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Are You an NPC? (Or Do You Have Free Will?)

Kurzgesagt attempts to answer the question (from the perspective of physics): Do we have free will? Here’s the deterministic perspective (from the show notes):

Now imagine that if right after the Big Bang, a supersmart supercomputer looked at every single particle in the universe and noted all their properties. Just by applying the deterministic laws of physics, it should be able to predict what all the particles in existence would be doing until the end of time.

But if you are made of particles and it’s technically possible to calculate what particles will do forever, then you never decided anything. Your past, present and future were already predetermined and decided at the Big Bang. This would mean there is a kind of fate and you are not free to decide anything.

You may feel like you make decisions, but you are on autopilot. The motions of the particles that make up your brain cells that made you watch this video were decided 14 billion years ago. You are just in the room when it happens. You are only witnessing how the universe inside you unfolds in real time.

And the other side of the argument (in favor of free will):

We know that we can reduce everything that exists to its basic particles and the laws that guide them. While this makes physics feel like the only scientific discipline that actually matters, there is a problem: You can’t explain everything in our universe only from particles.

One key fact about reality that we can’t explain by looking just at electrons and quantum stuff is emergence. Emergence is when many small things together create new fundamental traits that didn’t exist before.

Emergence occurs at all levels of reality, and reality seems to be organized in layers: atoms, molecules, cells, tissues, organs, you, society. Put many things in one layer together and they’ll create the next layer up. Every time they do, entirely new properties emerge.

Having thought about this for all of 20 minutes (or, practically all of my life), the emergence argument against determinism makes a lot of sense to me. Then again, James Gleick’s Chaos and Steven Johnson’s Emergence both made a huge impression on me when I read it more than 20 years ago.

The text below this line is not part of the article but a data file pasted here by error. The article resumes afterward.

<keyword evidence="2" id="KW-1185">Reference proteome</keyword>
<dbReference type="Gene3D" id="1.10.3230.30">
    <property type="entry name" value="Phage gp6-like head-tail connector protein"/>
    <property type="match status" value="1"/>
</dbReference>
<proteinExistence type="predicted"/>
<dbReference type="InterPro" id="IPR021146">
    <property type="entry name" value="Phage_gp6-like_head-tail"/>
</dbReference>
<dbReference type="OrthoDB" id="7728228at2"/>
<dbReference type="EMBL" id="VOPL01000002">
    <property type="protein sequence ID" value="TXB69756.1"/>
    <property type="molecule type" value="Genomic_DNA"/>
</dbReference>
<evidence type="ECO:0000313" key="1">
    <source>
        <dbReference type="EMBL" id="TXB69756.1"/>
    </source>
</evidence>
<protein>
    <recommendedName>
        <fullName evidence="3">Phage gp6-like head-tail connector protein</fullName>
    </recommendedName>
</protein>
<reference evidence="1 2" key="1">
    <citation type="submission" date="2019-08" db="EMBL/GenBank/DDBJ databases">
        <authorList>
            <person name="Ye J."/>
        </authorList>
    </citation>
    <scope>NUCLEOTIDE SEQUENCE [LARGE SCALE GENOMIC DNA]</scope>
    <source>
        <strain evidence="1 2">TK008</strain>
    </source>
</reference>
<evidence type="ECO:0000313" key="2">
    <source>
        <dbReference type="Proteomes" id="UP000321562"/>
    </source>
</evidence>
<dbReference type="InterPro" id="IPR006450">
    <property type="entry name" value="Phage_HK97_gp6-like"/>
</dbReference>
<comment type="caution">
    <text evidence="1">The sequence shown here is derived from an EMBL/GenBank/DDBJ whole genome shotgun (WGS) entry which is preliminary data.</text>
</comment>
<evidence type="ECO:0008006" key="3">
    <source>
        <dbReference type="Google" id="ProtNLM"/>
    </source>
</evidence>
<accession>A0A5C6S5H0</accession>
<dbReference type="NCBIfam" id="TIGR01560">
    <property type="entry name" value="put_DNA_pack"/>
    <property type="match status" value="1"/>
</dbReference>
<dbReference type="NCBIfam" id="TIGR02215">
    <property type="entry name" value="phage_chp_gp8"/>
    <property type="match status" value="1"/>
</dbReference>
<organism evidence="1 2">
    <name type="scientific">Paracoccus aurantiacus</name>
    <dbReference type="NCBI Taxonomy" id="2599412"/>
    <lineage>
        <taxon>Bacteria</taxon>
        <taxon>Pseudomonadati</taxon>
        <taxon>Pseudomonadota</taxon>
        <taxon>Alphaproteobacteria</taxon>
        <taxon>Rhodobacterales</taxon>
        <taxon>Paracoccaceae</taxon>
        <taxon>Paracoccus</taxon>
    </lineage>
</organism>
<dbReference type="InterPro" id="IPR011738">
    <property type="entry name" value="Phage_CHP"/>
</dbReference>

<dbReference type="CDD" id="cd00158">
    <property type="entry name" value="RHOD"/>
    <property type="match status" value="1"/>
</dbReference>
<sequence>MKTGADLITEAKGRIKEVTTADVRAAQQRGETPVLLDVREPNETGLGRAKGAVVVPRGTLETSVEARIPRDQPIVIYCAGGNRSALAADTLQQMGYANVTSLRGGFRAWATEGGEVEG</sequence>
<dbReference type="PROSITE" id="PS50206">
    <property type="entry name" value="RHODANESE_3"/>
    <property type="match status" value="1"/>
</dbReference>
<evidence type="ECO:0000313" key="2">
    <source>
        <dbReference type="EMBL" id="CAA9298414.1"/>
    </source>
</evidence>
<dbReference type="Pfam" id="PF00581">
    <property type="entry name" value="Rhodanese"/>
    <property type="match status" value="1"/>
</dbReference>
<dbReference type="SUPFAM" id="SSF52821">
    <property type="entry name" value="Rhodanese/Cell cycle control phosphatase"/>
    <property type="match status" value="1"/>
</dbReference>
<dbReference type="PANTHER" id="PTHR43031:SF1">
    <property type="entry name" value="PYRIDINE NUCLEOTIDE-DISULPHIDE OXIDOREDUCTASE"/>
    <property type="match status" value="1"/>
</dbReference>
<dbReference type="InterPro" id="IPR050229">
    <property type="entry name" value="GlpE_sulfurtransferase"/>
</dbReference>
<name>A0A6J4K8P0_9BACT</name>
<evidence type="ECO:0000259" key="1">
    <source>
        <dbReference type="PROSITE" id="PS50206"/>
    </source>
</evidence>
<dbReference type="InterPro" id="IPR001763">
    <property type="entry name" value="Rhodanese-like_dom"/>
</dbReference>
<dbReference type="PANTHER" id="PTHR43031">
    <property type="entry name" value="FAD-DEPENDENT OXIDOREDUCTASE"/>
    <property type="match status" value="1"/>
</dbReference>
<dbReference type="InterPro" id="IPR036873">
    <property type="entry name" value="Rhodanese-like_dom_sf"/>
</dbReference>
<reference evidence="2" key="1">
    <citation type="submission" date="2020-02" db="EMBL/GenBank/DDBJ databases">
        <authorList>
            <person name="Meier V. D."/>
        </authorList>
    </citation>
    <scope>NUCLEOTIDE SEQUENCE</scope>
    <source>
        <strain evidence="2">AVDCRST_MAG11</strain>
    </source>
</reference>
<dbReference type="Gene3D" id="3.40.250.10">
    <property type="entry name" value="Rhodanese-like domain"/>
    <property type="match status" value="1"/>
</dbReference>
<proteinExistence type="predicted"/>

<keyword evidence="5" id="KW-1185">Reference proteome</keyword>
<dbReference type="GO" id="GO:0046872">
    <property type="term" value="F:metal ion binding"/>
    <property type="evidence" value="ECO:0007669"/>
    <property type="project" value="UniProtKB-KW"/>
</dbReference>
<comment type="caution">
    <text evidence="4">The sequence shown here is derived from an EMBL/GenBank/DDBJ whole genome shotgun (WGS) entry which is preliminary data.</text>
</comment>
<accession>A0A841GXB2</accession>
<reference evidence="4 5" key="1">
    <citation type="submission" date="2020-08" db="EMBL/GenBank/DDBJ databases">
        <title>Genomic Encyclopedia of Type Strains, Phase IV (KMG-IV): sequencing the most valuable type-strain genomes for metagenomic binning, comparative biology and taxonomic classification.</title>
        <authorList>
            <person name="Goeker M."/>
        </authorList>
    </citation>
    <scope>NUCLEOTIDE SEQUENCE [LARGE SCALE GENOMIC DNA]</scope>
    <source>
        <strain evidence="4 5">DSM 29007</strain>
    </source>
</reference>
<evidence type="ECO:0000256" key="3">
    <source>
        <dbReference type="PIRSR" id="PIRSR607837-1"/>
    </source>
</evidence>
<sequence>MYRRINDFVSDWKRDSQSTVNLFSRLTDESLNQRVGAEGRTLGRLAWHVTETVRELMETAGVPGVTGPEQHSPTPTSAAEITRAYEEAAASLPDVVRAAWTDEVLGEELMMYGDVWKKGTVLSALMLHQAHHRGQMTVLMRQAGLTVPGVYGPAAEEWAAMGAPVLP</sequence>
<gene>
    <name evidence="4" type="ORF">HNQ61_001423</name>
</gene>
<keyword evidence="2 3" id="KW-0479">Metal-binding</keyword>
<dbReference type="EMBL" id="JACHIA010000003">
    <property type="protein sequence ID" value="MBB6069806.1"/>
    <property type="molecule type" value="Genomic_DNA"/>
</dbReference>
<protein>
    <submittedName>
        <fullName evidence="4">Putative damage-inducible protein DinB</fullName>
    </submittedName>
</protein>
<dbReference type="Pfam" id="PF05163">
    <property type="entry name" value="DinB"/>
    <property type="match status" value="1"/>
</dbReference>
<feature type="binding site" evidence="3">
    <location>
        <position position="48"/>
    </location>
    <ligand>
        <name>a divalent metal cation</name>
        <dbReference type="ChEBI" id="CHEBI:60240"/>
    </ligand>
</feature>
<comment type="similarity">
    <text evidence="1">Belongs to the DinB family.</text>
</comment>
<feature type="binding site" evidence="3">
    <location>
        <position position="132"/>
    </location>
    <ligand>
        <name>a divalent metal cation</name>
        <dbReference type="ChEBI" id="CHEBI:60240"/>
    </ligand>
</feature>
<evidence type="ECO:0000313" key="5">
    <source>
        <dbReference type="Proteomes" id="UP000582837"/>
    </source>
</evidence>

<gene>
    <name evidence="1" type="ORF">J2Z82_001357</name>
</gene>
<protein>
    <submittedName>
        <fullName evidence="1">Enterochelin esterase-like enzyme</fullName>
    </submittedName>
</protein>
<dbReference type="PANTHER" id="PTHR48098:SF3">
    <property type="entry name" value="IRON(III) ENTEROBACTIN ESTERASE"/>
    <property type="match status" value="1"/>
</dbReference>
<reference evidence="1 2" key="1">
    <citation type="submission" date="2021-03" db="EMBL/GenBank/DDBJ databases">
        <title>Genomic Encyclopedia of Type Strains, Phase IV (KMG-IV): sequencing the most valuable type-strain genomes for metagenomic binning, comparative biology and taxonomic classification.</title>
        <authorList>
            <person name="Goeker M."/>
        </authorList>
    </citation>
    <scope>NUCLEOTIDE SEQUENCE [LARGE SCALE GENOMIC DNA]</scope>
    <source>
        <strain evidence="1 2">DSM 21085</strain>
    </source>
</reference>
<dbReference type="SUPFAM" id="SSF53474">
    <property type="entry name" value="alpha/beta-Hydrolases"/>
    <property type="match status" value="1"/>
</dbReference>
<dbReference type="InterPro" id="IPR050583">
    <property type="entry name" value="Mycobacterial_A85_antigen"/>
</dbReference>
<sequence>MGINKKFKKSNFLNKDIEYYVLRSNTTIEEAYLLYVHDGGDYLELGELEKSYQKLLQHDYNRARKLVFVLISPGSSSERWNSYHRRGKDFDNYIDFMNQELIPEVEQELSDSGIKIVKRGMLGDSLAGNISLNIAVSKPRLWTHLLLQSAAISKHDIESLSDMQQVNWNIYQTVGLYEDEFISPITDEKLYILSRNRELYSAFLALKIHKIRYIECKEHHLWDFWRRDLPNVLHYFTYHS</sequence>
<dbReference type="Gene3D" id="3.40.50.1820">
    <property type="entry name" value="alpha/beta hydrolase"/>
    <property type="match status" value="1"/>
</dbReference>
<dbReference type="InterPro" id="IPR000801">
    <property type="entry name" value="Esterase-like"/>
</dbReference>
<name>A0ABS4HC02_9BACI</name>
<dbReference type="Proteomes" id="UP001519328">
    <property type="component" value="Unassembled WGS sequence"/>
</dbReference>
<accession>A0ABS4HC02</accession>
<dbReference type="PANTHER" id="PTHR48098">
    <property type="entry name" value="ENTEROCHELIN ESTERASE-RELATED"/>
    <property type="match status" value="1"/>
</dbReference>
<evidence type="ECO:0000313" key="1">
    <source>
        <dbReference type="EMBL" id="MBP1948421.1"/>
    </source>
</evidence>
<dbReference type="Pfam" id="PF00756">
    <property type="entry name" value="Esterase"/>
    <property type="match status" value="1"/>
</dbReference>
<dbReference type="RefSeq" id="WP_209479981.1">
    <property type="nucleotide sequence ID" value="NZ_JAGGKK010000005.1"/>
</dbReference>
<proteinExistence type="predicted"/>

Discussion  8 comments

Jack Orenstein

Determinism is compatible with unpredictability. I may not be able to determine exactly where the ball will end up in the roulette wheel, but that's because of my imperfect ability to measure things, my imperfect models of physics, and possibly because even if those things were perfect, perhaps I couldn't compute the outcome before it actually happens. But the outcome is still predetermined.

Determinism is also compatible with emergence, because whatever is happening at "the next layer up" is deterministic. The fact that there are "new properties" doesn't change the fact.

I think people get tied up in knots over free will because it feels like it does exist, and yet logically it cannot. But these are compatible. For any "decision" you "make", there had to be a reason for that choice. Free will is simply the feeling you have when your subconscious mind has made a decision.


Yes. This is where I land. It may seem like you made a free will choice but the experience of making a choice is just an illusion the brain constructs AFTER a decision is made. Even tho it seems like the conscious process of choosing came before the actual choice, the order is reversed: your brain tricks you into thinking you’re making a decision, but it’s already made the decision before you’re conscious of it.

What we call “free choice” is what a causation-determined-choice thought feels like. Which can be messy for folks unaware of non-duality to consider because there are layers of social and/or religious conditioning telling them there is an individual agent (themselves) inside the body orchestrating the activities of that particular body and mind… anything other than that feels scary.